What Happens After Supervisory Intervention? Considering Bank Closure Options

Author/Editor:

Mats A Josefsson ; Michael Andrews

Publication Date:

January 1, 2003

Electronic Access:

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Disclaimer: This Working Paper should not be reported as representing the views of the IMF.The views expressed in this Working Paper are those of the author(s) and do not necessarily represent those of the IMF or IMF policy. Working Papers describe research in progress by the author(s) and are published to elicit comments and to further debate

Summary:

Closures have been used to resolve problem banks in many countries in a wide range of economic circumstances, yet banking supervisors frequently defer intervention and closure. Avoiding the costs of disruption is the principal argument in favor of extraordinary measures, such as the use of public funds for recapitalization or forbearance, as alternatives to closing insolvent banks. Well-planned and implemented closure options can preserve essential functions performed by failing banks, mitigating disruption. Extraordinary measures to avoid closure should generally be avoided, but may be used in a systemic crisis to preserve some portion of a widely insolvent banking sector.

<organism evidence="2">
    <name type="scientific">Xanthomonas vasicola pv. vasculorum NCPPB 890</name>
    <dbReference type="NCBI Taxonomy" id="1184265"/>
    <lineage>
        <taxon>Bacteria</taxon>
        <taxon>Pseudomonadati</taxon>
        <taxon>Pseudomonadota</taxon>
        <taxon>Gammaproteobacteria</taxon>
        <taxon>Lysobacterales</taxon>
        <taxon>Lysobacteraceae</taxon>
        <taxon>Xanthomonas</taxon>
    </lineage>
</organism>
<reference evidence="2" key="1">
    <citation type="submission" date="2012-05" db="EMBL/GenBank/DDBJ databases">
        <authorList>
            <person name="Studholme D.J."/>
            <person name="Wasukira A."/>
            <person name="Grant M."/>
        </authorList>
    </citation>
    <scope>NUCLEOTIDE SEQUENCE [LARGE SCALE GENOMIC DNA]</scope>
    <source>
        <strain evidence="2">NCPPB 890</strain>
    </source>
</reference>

Series:

Working Paper No. 03/17

Subject:

English

Publication Date:

January 1, 2003

ISBN/ISSN:

9781451843552/1018-5941

Stock No:

WPIEA0172003

Format:

Paper

Pages:

25

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